Transcripts of Correspondence between George III and William Pitt

Scope and Content

Mid-19th century transcripts of correspondence (1783-87) of George III with William Pitt dealing with various matters, including the appointment of Officers of State, defence, Parliamentary reform, taxation, foreign affairs and the debts of the Prince of Wales. The correspondence precedes the onset of George's serious illness in 1788.

Administrative / Biographical History

The short-lived Fox-North coalition ministry, formed in April 1783, foundered on their plans to reform the East India Company. George III, who described the coalition as 'the most daring and unprincipled act that the annals of this kingdom ever produced', saw his chance to regain popularity, and forced the India Bill's defeat. The two men resigned and George installed William Pitt the Younger in their place. Pitt needed royal support, and George needed Pitt to prevent Fox from resuming power, so the mutually dependent relationship worked well. The combination of Pitt's skill and war with France in 1793 strengthened George's position, but disagreements over emancipation of the Catholics - Pitt was in favour and George vehemently opposed - led to Pitt's resignation in 1801.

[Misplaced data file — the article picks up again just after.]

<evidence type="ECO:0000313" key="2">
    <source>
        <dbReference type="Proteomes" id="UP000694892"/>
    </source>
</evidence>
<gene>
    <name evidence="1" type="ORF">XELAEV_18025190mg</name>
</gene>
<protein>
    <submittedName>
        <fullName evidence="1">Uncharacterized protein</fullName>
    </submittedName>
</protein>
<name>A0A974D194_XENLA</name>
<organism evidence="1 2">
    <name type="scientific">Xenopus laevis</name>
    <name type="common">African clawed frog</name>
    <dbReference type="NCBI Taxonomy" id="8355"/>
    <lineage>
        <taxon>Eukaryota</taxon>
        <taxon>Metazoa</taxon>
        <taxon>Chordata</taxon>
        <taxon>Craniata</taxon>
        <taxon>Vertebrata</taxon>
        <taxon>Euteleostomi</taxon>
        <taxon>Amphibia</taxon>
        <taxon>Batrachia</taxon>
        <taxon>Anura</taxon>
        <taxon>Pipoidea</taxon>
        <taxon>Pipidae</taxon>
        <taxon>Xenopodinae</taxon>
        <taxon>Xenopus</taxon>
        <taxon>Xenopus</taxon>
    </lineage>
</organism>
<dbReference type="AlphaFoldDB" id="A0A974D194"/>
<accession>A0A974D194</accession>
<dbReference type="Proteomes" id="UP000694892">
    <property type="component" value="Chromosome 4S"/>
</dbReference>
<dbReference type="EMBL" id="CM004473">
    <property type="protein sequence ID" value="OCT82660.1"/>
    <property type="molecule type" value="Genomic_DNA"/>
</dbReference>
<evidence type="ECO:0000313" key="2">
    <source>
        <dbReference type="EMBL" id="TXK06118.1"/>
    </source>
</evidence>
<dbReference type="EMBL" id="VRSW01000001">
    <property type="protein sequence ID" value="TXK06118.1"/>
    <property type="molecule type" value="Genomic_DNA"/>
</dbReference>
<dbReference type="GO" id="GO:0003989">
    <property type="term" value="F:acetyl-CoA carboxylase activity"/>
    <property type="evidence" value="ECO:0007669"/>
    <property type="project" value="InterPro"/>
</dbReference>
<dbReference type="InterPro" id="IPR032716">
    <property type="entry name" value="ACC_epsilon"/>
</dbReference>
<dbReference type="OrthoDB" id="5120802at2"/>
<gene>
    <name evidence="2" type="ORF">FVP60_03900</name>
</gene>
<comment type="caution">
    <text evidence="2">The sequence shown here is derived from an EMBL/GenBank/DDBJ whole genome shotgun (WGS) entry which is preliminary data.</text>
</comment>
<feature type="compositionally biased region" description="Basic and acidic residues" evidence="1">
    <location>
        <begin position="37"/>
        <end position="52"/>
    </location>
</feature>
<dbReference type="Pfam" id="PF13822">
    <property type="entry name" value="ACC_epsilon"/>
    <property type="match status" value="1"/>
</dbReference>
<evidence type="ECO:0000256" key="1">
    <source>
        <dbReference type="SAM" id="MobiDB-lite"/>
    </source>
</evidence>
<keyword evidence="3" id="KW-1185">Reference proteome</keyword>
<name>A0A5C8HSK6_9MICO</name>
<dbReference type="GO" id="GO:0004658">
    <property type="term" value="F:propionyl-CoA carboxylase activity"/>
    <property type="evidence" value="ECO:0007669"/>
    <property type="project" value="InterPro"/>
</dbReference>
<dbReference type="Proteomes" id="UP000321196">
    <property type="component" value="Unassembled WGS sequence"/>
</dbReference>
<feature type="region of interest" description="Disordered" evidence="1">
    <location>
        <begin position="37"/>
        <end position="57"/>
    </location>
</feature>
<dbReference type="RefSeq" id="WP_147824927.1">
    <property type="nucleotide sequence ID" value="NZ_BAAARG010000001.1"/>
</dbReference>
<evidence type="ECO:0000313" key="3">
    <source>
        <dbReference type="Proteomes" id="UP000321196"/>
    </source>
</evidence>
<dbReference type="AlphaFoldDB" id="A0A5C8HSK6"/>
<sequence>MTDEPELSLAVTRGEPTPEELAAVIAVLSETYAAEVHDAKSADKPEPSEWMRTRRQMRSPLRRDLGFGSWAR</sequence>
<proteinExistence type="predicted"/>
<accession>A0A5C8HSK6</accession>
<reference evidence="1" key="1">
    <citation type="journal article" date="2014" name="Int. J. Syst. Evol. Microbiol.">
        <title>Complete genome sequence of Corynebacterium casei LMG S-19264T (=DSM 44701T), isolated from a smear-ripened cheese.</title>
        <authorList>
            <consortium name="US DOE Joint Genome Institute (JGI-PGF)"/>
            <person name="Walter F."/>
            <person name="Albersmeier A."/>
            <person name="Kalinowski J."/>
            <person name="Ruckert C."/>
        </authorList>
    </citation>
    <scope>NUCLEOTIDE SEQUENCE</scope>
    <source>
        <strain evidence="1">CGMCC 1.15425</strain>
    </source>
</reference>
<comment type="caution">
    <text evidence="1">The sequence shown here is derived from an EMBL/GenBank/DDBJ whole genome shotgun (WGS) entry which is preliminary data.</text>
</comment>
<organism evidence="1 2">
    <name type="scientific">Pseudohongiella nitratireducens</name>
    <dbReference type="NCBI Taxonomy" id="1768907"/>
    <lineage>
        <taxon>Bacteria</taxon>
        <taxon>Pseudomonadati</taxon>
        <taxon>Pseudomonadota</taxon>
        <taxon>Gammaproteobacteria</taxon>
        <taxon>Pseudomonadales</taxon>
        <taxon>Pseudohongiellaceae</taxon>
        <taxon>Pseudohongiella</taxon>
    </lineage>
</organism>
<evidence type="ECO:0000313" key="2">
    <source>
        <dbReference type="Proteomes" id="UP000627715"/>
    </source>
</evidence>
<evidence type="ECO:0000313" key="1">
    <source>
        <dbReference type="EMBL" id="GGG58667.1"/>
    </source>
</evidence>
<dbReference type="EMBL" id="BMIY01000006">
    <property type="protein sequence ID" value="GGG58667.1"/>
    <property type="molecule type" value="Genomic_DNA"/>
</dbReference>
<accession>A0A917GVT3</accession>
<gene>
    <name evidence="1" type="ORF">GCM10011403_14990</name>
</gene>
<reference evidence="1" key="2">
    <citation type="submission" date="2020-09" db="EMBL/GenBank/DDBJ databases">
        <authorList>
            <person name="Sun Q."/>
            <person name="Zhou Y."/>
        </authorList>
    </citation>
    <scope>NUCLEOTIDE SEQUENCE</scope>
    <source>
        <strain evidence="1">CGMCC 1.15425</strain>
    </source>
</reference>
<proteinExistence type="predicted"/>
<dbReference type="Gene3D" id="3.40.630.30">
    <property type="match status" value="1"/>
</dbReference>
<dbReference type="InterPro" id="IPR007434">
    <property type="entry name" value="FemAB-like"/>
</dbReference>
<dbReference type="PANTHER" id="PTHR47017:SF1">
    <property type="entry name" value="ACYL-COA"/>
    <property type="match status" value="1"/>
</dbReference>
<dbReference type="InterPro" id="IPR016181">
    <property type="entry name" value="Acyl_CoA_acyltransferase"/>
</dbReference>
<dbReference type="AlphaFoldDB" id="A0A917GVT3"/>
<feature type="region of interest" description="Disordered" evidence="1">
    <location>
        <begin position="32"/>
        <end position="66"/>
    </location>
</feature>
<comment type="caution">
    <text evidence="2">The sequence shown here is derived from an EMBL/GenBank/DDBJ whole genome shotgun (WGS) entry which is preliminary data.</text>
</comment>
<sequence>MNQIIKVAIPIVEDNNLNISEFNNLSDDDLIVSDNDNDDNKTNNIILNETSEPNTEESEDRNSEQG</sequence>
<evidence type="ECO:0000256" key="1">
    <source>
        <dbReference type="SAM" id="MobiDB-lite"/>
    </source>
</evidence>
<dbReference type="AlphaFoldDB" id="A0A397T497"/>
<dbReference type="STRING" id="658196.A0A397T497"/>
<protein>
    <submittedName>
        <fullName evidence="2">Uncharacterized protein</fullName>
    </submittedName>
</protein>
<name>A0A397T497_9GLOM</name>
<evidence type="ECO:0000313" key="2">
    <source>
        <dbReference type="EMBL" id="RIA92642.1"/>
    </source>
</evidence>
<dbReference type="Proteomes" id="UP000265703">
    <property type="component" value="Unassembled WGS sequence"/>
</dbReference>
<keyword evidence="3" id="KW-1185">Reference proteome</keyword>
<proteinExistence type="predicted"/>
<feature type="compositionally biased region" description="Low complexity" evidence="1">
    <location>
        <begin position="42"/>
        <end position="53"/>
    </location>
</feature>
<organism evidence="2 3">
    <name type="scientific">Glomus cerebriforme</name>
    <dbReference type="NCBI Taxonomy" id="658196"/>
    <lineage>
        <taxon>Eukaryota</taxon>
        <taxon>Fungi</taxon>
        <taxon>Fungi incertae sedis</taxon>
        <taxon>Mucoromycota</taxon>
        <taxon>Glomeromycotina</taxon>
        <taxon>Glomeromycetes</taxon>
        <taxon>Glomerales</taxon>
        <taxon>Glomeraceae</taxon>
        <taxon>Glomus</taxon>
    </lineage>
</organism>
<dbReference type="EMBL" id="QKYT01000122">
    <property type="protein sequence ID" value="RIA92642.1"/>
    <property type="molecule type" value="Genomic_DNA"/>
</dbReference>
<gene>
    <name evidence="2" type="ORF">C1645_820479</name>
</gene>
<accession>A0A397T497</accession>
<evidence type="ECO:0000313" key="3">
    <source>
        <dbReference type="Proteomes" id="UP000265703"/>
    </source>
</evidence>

Source: J.P.W. Ehrman and Anthony Smith, 'Pitt, William (1759-1806)', Oxford Dictionary of National Biography, Oxford University Press, 2004. By permission of Oxford University Press -

Conditions Governing Access

The collection is available for consultation by any accredited reader.

Acquisition Information

Purchased by the John Rylands Library from the booksellers Colbeck Radford & Co. Ltd in July 1938.


Description compiled by Henry Sullivan and Jo Humpleby, project archivists, with reference to:

Other Finding Aids

Catalogued in the Hand-List of Additions to the Collection of English Manuscripts in the John Rylands Library, 1937-1951 (English MS 912).

Related Material

The JRUL also holds the Pitt Collection, comprising English MSS 907-908, 928-935, 937 and 1271-1272 (ref.: GB 133 PIT).